Moses Levy (c.1795-1865) was an uncompromising champion of religious tradition in the prolonged confrontation between tradition and modernity in the Jewish community of Denmark.
Levy was the son of Heyman Levy Koch, a wealthy stockbroker, who had come to Copenhagen from Amsterdam in 1790, to marry Pauline (Perle) Meyer, whose grandfather Isac Jacob Moisling had arrived in Copenhagen in 1739. Moses Levy married Frederikke Nathan, whose family had settled in Nakskov in 1692, as tobacco spinners. To marry their only child, Helene, Moses Levy brought to Copenhagen Joseph Perlstein, a student from the yeshiva of Rabbi Jacob Ettlinger in Altona.
Moses was a successful businessman. Starting as a grocer, he later became an authorized agent for the State Lottery. Profits were invested in real estate, and he accumulated numerous properties in the city. Growing up at a time of pervasive assimilation and widespread conversions, Moses was deeply concerned for the survival of religious Jewish life in Denmark – and for the continuation of his own family. He practiced strict Orthodoxy and broke off relationships with his assimilating friends and relatives. While trying to weaken the influence of the radical elements in the community, he waged a life-long struggle against the Chief Rabbi, Dr. Abraham Wolff, whom he mistrusted deeply, fearing that Wolff would reform the service in the large new Krystalgade synagogue. He and his father addressed two letters to the king, asking for his help in preventing changes in the prayers and traditional ritual. In a series of articles in the weekly Politivennen, he also criticizes the differentiation between rich and poor members within the community and decries the barren formalism of the service in the central synagogue, which he only attended once, at the dedication ceremony, interrupting at every sign of change in the service.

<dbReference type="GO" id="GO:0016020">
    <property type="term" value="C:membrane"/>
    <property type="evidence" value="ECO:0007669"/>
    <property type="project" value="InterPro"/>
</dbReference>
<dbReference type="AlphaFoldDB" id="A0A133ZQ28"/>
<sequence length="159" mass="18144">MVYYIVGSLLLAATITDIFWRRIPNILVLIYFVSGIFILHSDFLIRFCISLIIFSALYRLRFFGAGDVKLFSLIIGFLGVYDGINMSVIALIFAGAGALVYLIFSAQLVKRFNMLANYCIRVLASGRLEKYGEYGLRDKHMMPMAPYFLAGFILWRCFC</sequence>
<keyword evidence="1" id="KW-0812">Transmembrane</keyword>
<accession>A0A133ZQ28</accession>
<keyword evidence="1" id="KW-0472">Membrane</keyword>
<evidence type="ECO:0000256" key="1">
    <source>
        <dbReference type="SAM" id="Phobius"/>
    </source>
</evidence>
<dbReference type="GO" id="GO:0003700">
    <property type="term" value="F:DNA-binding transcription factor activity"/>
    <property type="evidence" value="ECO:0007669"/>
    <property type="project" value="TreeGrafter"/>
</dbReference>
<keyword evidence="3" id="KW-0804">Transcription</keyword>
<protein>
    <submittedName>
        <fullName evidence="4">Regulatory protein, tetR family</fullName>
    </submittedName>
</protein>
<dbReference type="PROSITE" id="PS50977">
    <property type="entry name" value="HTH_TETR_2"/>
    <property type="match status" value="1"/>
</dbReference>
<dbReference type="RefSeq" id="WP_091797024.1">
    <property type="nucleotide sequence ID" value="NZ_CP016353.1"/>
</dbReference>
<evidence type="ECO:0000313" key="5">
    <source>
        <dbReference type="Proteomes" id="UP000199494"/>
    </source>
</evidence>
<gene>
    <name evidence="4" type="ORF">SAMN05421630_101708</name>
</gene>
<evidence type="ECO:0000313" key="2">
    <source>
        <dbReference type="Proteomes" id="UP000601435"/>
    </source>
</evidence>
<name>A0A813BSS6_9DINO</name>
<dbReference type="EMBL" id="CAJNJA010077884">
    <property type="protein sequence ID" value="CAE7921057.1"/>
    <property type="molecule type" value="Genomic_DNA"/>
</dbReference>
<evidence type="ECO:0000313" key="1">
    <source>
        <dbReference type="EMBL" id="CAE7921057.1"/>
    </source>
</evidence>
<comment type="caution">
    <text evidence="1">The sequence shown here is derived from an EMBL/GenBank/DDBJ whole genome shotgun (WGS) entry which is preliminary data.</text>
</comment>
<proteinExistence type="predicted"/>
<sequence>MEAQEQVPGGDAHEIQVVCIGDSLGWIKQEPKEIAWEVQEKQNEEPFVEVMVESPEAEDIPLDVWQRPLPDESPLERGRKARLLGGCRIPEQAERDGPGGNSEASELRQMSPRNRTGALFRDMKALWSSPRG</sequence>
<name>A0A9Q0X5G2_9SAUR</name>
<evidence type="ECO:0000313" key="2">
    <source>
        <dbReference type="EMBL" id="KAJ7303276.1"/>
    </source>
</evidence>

In 1840, he moved into 5 Læderstræde, and after purchasing the whole building, he opened a family synagogue with a small group of followers. In the same hall, his grandfather’s brother had built a synagogue in 1800. Moses Levy was flagrantly disregarding the authorities’ demand that all the many private synagogues desist with the opening of the central synagogue in 1833. Indeed, from 1845 until 1910, these were the only two synagogues in Copenhagen: the one in Krystalgade and the “Koch’ske Synagogue” in Læderstræde.
In his will, Moses Levy (and Frederikke) left their large estate to their daughter and son-in-law. However the house at 5 Læderstræde, with the synagogue, was to be preserved for future generations of the family, in order to maintain strictly orthodox tradition, independently of the main community. This synagogue remained in daily use (except between 1943-45) until 1986, when it was sold. Frederikke died in Copenhagen in 1865 and Moses died later the same year during a visit to Altona. In the list of Altona burials, he is registered as Moshe Koch.
The article is excerpted from the book “Courtyards of Copenhagen” – on Georg Cohn and his forebears in Denmark. Moses Levy was Dr. Cohn’s great-grandfather.